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The Nature of Points on Game and Player

The Nature of Points

Ed Kirchgessner  //  December 3, 2010

We're still keeping score, but for entirely different reasons.


o you remember the days when points used to just be points? You bragged about them and coveted them, but that was about it — points really didn't do all that much. Of course, today, all that has changed. At some time in history, points became currency. Whether it's a first-person shooter or a massively multiplayer RPG: if we can't cash our points in for cool perks, we won't play it.

I guess this trend began with the advent of the console role-playing game. Here, success meant a tangible reward in the form of stat increases for your hero (or party). As cool as a high score was, a permanent strength buff for Cloud or Aeris was far cooler. As RPG elements began to permeate other genres, the idea of playing a game to be tops on a scoreboard somewhere became downright quaint.

You knew things had changed when we began judging first-person shooters not on the quality of their physics or weapon sets, but on the depth of their character advancement systems. Don't get me wrong: Modern Warfare was an outstanding multiplayer experience, but what made it stand out was the constant unlocking of new abilities and equipment. Games can often be addictive enough on their own, but this was like a nonstop IV drip of fun plugged straight into player's brainpans.

For better or for worse, there's probably no going back to the way things were, at least not in the foreseeable future. Even traditional arcade experiences have changed — while most haven't replaced leader boards outright, they've embraced achievement systems just as much as any other genre, rewarding milestones with permanent badges on a player's record. Would it impress you if I was to tell you I was ranked number thirty-seven in the world on one of The Club's timed challenges? No? Well just you wait till you catch a glimpse of the new helmet I bought with my Reach armory points — it's insane!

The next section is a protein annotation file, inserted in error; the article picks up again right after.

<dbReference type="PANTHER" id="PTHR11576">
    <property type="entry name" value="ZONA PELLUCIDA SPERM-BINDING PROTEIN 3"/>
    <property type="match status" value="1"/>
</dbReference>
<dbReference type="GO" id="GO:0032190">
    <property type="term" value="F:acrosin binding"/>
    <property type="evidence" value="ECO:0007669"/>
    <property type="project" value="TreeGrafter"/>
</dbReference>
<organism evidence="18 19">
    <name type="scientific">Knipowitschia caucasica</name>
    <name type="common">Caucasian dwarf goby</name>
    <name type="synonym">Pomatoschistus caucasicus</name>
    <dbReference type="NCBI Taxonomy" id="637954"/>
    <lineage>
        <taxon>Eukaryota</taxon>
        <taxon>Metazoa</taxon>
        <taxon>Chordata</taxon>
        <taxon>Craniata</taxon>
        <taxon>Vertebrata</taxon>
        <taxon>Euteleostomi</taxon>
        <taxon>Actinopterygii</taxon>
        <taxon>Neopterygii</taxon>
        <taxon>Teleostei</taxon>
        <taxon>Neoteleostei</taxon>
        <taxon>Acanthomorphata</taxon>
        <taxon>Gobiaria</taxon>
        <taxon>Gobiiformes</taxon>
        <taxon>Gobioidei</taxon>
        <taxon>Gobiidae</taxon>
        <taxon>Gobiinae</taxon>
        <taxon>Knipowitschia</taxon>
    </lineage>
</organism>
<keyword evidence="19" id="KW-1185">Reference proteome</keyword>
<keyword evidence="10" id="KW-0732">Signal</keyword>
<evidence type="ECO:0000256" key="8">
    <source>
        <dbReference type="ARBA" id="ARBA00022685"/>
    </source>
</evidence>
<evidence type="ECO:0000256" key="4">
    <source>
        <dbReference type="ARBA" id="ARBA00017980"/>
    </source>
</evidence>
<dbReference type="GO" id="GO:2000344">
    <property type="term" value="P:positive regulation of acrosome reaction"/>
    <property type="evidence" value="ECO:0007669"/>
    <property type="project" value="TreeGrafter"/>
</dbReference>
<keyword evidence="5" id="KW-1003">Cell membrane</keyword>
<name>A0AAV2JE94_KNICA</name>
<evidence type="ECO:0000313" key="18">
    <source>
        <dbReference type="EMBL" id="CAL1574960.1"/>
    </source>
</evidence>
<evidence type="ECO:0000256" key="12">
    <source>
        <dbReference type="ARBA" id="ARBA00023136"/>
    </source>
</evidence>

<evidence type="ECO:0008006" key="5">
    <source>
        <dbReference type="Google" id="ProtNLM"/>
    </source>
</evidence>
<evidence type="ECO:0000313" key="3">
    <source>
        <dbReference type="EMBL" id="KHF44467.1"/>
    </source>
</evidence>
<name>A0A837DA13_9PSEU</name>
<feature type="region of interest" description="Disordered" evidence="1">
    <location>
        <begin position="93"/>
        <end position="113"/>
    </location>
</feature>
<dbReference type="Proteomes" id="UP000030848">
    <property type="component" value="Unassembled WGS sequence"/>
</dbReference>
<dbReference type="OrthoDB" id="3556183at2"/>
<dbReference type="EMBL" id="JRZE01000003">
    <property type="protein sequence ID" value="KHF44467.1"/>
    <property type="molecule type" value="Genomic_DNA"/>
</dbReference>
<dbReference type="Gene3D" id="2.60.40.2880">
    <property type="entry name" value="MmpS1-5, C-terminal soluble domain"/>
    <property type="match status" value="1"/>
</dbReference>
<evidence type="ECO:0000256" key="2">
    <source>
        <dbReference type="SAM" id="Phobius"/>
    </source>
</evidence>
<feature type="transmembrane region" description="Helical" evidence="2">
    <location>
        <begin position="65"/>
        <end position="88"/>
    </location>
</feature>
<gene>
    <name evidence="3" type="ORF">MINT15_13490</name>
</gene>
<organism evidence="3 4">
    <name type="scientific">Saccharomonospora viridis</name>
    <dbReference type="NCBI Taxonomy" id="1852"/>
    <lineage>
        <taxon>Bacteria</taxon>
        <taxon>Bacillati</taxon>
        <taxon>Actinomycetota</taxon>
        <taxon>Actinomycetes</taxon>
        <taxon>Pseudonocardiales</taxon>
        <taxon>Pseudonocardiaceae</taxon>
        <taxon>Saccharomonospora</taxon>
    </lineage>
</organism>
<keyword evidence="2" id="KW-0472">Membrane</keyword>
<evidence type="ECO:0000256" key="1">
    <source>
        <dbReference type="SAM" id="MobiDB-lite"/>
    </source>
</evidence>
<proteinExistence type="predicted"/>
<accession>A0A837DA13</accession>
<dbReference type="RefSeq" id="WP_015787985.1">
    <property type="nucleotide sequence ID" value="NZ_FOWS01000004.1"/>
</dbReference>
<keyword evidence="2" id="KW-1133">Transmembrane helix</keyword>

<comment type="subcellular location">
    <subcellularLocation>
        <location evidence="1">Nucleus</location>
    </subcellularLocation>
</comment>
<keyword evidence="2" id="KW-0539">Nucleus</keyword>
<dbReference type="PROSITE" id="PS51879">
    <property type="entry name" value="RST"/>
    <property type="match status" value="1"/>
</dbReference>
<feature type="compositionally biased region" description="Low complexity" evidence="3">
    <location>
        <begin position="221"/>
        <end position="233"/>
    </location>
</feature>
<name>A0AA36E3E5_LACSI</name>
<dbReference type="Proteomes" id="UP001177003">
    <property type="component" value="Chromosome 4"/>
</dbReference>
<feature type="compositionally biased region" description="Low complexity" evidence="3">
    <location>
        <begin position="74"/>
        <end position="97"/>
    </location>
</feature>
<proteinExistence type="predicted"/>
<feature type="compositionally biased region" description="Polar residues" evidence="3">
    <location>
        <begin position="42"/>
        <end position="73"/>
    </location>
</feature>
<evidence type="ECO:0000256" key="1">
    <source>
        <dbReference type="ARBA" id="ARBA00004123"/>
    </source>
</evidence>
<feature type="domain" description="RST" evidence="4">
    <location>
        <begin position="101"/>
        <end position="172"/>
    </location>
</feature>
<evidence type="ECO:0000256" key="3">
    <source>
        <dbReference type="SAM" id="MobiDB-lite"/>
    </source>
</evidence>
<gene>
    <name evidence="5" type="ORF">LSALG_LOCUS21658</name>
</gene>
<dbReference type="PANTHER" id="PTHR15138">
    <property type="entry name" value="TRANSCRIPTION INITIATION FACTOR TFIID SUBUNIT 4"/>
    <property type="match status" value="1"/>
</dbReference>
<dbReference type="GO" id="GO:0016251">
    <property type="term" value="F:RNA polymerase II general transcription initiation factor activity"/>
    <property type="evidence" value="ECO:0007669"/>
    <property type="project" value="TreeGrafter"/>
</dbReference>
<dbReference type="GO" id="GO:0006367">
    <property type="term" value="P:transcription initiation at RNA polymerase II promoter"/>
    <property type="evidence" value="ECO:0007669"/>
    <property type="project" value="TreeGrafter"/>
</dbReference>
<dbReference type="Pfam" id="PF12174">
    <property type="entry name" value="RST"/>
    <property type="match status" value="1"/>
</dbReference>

Michael Ubaldi // December 3, 2010 // 10:35 AM

I take players' preoccupation with — and demand for — character customization and advancement as a positive development. Certainly, it refutes claims that video games attract the idle and indolent. But without a doubt, I consider traditional roleplaying elements a near-requirement for a game in any genre that I plan to independently purchase.

QuizMaster // December 3, 2010 // 4:24 PM

Hmmmm, I can only remember points really meaning anything within a certain subset of games. Most adventure games and platformers had points, but they were meaningless. Look at Super Mario Bros. and SMB3; they had scores, but do you ever remember looking at them?

Points, now and ever, really only mean something in games where you eventually, inevitably lose. But games these days, with the near extinction of the concept of "lives", only allow you to lose if you simply give up.

So then, as you've pointed out, competition stems from speed runs.

Masakuni // December 5, 2010 // 6:13 PM

One thing to remember is that different or more specific forms of "point" systems are used and still very much payed attention to by some (maybe not so much by more casual players). An example being K/D Ratios, Wins/Loss, accuracy% etc. Also that not every game has a reward system that allows you to change the gameplay, while Call of Duty allows you to customize weapons and equipment, Halo only allows cosmetic modification.

Ed Kirchgessner // December 8, 2010 // 11:08 AM

You raise a very valid point there, Masakuni. I'm guilty of obsessing over my accuracy % in Modern Warfare 2 (to the point where I actually find myself waiting for clean shots). If all games allowed the tracking of in-game statistics like Halo or MW, the old-school "point obsession" could be alive and well.

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